Horta-Guinardó is Barcelona's third largest district and is located in the north-east of the city, between the districts of Gràcia and Nou Barris. It is characterized by its uneven landform consisting of mountains, hills and valleys. Its profusion of green spaces makes it one of the most attractive places for those in search of peace and quiet in the open air.
The history of Horta-Guinardó can be traced back to 965 AD, and the old valley of Horta, which is now known as the Vall d'Hebrón. This is where the village of the same name was founded. Like Gràcia, Sants, Sant Martí, and other villages around the city, Horta was annexed to Barcelona, but somewhat later, in 1904. It was a mainly rural area and wasn't developed until the 1950s when people from Catalonia and the rest of Spain came to the city in search of work and settled here.
Nestling among the slopes of these neighbourhoods, we can discover authentic jewels of Barcelona's architecture and cutting-edge art, such as the Pavilion of the Republic and Joan Brossa's sculpture "Poema visual" (Visual Poem). And in sharp contrast, in the old quarter, you can enjoy the narrow streets and small squares which remind us of the rural past of this former village, such as the Plaça d'Eivissa and its environs, and the old sinks on Carrer Aiguafreda, where people used to take their laundry.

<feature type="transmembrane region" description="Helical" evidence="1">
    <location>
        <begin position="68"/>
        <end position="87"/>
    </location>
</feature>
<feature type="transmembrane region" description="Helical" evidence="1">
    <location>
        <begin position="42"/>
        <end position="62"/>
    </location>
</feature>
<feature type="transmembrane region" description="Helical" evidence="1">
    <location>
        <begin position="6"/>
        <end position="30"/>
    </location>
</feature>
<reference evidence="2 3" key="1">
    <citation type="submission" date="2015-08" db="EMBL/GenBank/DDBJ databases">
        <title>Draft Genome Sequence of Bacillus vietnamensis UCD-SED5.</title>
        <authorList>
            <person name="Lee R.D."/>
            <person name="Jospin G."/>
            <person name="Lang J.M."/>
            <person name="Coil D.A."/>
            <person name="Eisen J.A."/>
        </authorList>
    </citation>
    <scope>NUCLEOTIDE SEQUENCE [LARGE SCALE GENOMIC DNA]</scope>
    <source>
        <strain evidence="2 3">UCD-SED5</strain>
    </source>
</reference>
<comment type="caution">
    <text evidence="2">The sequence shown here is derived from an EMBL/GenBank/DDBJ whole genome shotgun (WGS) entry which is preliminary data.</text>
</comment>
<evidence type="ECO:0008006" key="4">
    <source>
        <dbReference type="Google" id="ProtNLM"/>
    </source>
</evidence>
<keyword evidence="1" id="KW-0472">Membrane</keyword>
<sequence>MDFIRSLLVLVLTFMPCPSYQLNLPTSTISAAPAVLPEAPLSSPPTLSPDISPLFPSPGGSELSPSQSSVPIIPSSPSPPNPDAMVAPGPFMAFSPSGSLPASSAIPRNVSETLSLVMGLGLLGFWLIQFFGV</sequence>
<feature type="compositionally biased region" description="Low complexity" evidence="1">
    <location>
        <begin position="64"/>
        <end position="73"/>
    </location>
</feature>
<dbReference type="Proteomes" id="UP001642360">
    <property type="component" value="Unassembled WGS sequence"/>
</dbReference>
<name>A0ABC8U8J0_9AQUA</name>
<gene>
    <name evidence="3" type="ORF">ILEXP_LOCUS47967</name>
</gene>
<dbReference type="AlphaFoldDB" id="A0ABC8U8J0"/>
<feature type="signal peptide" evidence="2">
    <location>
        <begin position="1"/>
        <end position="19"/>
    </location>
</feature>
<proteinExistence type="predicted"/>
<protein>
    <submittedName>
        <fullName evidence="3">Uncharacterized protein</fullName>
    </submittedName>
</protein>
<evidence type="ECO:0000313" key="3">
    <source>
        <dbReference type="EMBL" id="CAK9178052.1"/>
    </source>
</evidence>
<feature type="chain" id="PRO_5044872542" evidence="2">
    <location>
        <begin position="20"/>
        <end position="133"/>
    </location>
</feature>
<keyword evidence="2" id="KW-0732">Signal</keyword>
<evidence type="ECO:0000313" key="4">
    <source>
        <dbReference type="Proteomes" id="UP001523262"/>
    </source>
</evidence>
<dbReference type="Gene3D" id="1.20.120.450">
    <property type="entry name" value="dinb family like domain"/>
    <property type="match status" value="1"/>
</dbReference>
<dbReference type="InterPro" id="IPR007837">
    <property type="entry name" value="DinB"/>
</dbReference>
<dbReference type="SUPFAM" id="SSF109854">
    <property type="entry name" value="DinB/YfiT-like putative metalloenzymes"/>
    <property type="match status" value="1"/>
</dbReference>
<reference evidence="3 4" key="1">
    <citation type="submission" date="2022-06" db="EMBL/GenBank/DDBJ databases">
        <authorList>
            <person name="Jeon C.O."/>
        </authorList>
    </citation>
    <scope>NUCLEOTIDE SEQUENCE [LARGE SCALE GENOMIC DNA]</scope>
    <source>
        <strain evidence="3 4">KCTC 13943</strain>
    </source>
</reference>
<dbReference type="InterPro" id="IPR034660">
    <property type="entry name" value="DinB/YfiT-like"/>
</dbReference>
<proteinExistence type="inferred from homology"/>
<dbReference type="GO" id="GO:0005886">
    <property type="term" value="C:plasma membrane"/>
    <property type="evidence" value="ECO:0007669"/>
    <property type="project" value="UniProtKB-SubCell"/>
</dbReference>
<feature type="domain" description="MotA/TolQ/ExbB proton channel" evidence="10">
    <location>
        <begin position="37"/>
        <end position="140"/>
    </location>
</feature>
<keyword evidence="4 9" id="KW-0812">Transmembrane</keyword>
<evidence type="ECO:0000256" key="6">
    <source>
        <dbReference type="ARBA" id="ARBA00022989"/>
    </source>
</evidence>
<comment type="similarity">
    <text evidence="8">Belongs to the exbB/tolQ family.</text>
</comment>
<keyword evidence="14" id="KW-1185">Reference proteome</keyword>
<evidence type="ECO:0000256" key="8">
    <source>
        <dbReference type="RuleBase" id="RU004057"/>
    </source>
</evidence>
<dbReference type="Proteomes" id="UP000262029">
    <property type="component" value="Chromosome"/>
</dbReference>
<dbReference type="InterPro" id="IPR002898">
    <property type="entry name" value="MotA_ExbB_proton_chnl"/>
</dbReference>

Together with first-rate healthcare facilities, such as the Vall d'Hebron medical complex and the Llars Mundet hospital, the district has outstanding green areas and recreational zones which include part of the Parc de Collserola; and the wonderful, late-18th-century neo-classical-styleParc del Laberint, with its pond and intricate maze of pollarded cypress trees.
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